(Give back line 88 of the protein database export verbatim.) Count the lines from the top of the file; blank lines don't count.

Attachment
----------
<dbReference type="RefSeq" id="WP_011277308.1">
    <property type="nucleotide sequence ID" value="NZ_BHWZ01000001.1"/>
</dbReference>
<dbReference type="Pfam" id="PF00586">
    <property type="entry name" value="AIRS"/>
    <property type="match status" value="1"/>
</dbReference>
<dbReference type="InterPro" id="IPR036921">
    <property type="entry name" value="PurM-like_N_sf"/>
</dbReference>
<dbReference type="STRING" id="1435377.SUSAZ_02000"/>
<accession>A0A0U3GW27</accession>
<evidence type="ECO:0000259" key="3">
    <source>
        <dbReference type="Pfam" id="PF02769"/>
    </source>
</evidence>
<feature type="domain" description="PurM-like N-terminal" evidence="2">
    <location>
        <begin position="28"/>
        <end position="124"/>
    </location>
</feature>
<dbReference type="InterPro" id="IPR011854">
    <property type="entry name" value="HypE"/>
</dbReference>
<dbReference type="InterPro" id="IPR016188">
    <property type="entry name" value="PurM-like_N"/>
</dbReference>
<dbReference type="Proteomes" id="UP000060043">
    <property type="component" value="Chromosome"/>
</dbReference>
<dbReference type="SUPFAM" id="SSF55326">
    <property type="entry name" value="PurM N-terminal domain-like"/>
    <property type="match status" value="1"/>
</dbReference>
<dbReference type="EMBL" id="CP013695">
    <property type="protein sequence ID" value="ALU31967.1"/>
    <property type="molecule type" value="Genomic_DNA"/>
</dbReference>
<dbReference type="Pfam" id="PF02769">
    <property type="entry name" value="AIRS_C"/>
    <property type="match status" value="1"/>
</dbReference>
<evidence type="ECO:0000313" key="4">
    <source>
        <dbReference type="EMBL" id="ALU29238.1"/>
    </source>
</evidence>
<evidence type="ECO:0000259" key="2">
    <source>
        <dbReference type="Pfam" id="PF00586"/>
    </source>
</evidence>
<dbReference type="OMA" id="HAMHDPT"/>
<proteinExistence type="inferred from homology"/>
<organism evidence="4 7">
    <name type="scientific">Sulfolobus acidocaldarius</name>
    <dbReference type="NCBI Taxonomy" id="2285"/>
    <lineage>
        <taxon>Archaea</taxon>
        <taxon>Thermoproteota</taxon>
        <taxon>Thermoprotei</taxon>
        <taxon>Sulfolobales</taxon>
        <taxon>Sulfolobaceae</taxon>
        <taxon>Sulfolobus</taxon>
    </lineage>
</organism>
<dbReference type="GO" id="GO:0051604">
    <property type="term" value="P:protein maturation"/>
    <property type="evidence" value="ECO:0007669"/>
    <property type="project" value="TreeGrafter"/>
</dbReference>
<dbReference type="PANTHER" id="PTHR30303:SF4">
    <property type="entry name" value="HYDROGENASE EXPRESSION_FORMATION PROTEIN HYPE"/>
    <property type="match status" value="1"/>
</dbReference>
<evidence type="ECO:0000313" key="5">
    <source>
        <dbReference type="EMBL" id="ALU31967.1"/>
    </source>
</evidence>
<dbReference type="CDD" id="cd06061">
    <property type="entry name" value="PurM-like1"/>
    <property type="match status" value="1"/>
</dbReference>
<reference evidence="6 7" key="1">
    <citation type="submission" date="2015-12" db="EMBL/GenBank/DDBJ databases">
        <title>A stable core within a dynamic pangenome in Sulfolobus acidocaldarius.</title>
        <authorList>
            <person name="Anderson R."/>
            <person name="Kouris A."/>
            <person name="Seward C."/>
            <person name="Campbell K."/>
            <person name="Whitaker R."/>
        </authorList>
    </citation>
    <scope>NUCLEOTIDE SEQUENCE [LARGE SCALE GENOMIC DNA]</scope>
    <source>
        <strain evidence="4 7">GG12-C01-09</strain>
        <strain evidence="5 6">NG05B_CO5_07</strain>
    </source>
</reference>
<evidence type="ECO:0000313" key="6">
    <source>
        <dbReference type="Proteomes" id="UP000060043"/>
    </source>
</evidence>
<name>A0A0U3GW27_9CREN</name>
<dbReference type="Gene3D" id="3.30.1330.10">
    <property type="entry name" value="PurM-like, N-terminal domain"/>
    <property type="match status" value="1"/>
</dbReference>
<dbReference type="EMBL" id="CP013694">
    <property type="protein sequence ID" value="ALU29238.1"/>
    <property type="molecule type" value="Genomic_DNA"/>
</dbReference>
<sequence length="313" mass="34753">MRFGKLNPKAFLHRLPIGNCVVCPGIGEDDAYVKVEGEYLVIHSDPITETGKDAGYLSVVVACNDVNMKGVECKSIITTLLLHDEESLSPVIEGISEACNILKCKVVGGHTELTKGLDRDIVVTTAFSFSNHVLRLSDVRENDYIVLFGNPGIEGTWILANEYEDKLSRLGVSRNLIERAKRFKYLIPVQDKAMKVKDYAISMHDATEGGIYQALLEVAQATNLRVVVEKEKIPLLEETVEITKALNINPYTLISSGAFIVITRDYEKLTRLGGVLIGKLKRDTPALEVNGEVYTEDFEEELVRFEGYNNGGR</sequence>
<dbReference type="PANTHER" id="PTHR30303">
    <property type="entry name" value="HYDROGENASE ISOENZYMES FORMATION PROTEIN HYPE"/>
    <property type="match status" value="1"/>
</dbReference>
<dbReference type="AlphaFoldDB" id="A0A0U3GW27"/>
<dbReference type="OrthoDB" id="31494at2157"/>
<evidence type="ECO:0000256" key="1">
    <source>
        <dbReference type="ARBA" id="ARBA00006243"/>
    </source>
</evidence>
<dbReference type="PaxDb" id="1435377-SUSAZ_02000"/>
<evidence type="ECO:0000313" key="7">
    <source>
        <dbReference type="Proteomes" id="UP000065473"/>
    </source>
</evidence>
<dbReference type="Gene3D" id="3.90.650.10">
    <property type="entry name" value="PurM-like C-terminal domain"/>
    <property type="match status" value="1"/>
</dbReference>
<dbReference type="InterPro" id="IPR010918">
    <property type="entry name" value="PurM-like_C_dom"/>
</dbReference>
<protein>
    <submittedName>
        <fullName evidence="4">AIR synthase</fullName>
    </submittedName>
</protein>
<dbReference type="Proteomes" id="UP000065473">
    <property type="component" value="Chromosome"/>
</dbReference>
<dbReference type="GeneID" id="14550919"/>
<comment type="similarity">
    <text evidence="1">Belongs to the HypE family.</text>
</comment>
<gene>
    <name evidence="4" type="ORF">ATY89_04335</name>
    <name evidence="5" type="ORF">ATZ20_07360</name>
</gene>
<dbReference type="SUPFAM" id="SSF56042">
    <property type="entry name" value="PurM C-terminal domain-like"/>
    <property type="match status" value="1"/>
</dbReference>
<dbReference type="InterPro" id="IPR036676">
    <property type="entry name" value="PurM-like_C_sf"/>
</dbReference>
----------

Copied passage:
    <citation type="submission" date="2015-12" db="EMBL/GenBank/DDBJ databases">